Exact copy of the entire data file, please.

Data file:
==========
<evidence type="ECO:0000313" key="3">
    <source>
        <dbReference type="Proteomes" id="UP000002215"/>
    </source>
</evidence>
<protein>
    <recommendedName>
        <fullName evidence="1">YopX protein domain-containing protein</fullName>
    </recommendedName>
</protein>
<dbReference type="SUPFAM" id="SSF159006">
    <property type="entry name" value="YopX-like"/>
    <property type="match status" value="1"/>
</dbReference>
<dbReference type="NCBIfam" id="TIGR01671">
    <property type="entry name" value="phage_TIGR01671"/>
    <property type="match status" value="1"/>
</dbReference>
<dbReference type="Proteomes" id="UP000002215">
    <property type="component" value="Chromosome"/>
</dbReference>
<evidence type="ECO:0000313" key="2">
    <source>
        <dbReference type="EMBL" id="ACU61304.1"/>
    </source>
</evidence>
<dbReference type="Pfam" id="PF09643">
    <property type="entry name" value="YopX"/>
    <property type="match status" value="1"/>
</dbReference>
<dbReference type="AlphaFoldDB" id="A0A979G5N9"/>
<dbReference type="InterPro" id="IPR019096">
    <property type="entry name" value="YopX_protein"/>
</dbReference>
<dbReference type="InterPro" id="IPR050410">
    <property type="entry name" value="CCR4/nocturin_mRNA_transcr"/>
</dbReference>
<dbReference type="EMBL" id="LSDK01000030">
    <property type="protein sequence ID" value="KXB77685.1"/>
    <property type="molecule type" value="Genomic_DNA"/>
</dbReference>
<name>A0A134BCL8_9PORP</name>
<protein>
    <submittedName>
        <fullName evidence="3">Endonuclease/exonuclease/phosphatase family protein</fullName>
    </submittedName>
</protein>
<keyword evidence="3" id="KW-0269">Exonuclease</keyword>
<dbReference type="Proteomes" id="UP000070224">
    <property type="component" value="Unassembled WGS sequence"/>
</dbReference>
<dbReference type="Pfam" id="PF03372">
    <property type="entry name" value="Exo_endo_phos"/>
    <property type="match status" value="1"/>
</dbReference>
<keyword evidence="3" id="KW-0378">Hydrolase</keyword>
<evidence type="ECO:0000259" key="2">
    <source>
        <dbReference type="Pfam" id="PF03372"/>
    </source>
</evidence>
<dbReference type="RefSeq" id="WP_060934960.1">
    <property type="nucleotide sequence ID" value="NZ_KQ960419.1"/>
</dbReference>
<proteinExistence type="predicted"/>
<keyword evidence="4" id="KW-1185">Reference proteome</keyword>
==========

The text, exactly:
<evidence type="ECO:0000313" key="3">
    <source>
        <dbReference type="Proteomes" id="UP000002215"/>
    </source>
</evidence>
<protein>
    <recommendedName>
        <fullName evidence="1">YopX protein domain-containing protein</fullName>
    </recommendedName>
</protein>
<dbReference type="SUPFAM" id="SSF159006">
    <property type="entry name" value="YopX-like"/>
    <property type="match status" value="1"/>
</dbReference>
<dbReference type="NCBIfam" id="TIGR01671">
    <property type="entry name" value="phage_TIGR01671"/>
    <property type="match status" value="1"/>
</dbReference>
<dbReference type="Proteomes" id="UP000002215">
    <property type="component" value="Chromosome"/>
</dbReference>
<evidence type="ECO:0000313" key="2">
    <source>
        <dbReference type="EMBL" id="ACU61304.1"/>
    </source>
</evidence>
<dbReference type="Pfam" id="PF09643">
    <property type="entry name" value="YopX"/>
    <property type="match status" value="1"/>
</dbReference>
<dbReference type="AlphaFoldDB" id="A0A979G5N9"/>
<dbReference type="InterPro" id="IPR019096">
    <property type="entry name" value="YopX_protein"/>
</dbReference>
<dbReference type="InterPro" id="IPR050410">
    <property type="entry name" value="CCR4/nocturin_mRNA_transcr"/>
</dbReference>
<dbReference type="EMBL" id="LSDK01000030">
    <property type="protein sequence ID" value="KXB77685.1"/>
    <property type="molecule type" value="Genomic_DNA"/>
</dbReference>
<name>A0A134BCL8_9PORP</name>
<protein>
    <submittedName>
        <fullName evidence="3">Endonuclease/exonuclease/phosphatase family protein</fullName>
    </submittedName>
</protein>
<keyword evidence="3" id="KW-0269">Exonuclease</keyword>
<dbReference type="Proteomes" id="UP000070224">
    <property type="component" value="Unassembled WGS sequence"/>
</dbReference>
<dbReference type="Pfam" id="PF03372">
    <property type="entry name" value="Exo_endo_phos"/>
    <property type="match status" value="1"/>
</dbReference>
<keyword evidence="3" id="KW-0378">Hydrolase</keyword>
<evidence type="ECO:0000259" key="2">
    <source>
        <dbReference type="Pfam" id="PF03372"/>
    </source>
</evidence>
<dbReference type="RefSeq" id="WP_060934960.1">
    <property type="nucleotide sequence ID" value="NZ_KQ960419.1"/>
</dbReference>
<proteinExistence type="predicted"/>
<keyword evidence="4" id="KW-1185">Reference proteome</keyword>